Movie: Stuck in Love

Stuck in Love
First time writer/director Josh Boone brings us a charming, not-so-rosy but emotionally rewarding drama, Stuck in Love, about a family of writers. Thematically, the movie manages to cover the gamut of love in its various states and stages — and with a refreshing dose of authenticity.

Greg Kinnear and Jennifer Connelly play a divorced couple, and Kinnear’s character is vying to win back his ex-wife’s affection while also having an affair with a married woman (Kristen Bell). This is accomplished, not with cynicism, but grace and understanding. This situation is crazy enough that it is funny but believable, thanks in part to Kinnear’s strong and subtle performance.

The two kids, played by Lilly Collins and Nat Wolff, have their own struggles in love. The daughter, a college student who is having her first novel published, has a cynical view of love and uses sex to keep a safe distance from men. Her brother, a virgin high school student, pines after the girl of his dreams but does not have the guts to talk to her.

Everyone in this family is challenged, love-wise: The father to let go, the mother to hold on, the son to be bold and make his move, and the daughter to open up an be vulnerable. Often they challenge each other, sometimes with love and encouragement and sometimes with anger and rage.  The net result is that this feels like a real family.

This is an enjoyable picture to watch because it rewards its audience for paying close attention to detail, especially about the characters and the performances themselves. Sometimes a character will act stupid, or naive, or is too forgiving — or not forgiving enough — but then something is revealed in an “ah ha” moment that, upon reflection, results in a quiet “ah, yes” nod understanding. Further, every character has something unique to identify with, and it is easy to root for all them to succeed in their endeavors.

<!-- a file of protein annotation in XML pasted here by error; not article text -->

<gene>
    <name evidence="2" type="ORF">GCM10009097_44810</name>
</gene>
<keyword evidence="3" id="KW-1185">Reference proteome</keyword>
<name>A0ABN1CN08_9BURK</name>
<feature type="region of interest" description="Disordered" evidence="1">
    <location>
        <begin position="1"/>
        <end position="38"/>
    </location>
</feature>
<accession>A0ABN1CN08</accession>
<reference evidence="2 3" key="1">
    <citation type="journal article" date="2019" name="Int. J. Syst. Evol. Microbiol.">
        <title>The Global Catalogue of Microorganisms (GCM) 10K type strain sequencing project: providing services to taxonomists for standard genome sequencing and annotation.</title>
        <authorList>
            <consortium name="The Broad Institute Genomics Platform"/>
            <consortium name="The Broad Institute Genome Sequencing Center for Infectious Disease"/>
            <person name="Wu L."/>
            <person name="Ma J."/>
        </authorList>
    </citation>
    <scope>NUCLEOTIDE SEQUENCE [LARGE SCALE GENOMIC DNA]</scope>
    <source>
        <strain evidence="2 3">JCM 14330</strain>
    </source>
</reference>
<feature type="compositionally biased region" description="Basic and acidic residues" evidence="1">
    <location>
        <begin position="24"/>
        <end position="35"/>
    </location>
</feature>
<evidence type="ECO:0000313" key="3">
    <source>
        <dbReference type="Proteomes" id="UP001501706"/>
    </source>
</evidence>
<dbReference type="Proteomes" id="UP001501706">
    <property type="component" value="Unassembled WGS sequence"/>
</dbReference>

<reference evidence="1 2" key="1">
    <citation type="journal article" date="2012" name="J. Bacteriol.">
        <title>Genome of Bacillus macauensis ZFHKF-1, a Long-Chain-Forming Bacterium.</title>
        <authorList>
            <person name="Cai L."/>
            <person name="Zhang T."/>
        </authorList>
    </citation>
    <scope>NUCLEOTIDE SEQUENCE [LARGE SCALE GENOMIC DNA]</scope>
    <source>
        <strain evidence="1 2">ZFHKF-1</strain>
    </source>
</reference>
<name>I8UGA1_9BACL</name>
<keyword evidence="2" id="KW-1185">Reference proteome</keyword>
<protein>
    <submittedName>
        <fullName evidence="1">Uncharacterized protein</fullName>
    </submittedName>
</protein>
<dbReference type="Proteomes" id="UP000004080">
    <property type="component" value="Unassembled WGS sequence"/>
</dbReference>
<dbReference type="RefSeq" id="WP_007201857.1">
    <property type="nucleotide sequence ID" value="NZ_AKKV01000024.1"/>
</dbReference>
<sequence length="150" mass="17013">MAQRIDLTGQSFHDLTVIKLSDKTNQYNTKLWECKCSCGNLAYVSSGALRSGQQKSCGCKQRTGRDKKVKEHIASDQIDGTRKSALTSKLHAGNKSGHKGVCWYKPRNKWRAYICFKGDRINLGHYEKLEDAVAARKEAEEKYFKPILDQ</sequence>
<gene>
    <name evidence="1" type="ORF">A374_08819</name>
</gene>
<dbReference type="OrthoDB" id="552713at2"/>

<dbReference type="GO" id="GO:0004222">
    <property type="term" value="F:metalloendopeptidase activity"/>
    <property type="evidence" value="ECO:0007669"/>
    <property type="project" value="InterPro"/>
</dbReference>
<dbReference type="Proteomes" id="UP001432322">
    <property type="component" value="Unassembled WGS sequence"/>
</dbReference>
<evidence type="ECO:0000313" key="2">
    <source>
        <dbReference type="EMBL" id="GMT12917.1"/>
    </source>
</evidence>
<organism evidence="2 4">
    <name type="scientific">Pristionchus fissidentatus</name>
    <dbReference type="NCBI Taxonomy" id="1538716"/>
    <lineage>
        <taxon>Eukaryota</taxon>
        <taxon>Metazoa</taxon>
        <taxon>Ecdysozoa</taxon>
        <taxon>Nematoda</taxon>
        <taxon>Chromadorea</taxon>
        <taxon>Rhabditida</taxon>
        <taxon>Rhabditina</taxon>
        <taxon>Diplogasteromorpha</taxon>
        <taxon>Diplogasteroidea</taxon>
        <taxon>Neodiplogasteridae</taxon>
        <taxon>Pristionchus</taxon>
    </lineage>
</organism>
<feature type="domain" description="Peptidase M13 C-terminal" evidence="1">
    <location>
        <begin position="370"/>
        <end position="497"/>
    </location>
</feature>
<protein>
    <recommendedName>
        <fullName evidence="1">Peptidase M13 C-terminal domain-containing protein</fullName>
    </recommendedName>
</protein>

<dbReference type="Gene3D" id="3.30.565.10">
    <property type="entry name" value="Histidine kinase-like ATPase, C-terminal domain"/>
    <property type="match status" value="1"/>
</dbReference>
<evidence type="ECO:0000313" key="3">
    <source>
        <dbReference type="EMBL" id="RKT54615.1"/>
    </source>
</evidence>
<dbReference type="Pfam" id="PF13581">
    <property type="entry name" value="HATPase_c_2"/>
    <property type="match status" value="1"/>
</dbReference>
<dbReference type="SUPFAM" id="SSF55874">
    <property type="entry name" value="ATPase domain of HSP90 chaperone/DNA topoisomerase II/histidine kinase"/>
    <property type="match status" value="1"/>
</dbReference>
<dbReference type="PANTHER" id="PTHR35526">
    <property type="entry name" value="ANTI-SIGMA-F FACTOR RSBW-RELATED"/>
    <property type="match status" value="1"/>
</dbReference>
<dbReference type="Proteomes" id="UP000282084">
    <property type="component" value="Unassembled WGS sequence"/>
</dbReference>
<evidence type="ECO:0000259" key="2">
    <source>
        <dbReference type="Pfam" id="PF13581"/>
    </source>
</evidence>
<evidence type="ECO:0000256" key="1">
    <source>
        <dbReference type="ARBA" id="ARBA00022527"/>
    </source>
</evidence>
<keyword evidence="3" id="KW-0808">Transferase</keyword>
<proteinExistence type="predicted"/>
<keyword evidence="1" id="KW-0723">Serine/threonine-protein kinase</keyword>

However, one minor quibble but worth mentioning is that a final scene on the beach between Kinnear and Collins (the daughter) feels rushed and unnatural. It’s clear what the director is trying to accomplish, so we get the idea, but it is not convincing.

Songs are well placed throughout and the soundtrack re-creates the movie’s feel and is worth a buy, especially for the acoustic “You Are Your Mother’s Child” song by Conor Oberst. The original score by Mike Mogis and Nate Walcott is serviceable but at times cliche and with its mostly slow and contemplative style. It works in context but does not make a strong stand-alone album.

Stuck in Love is a good warm-up-for-the-holidays kind of movie. Bookended by scenes of Thanksgiving dinners, we are taken on a journey that reminds us that when it comes to love, we indeed are often stuck — sometimes for the worse and, sometimes, for the better.

This movie was screened at my home via an HD stream from Amazon Instant Video (full price paid). This Stuck in Love review was originally published on Soundtrack.Net.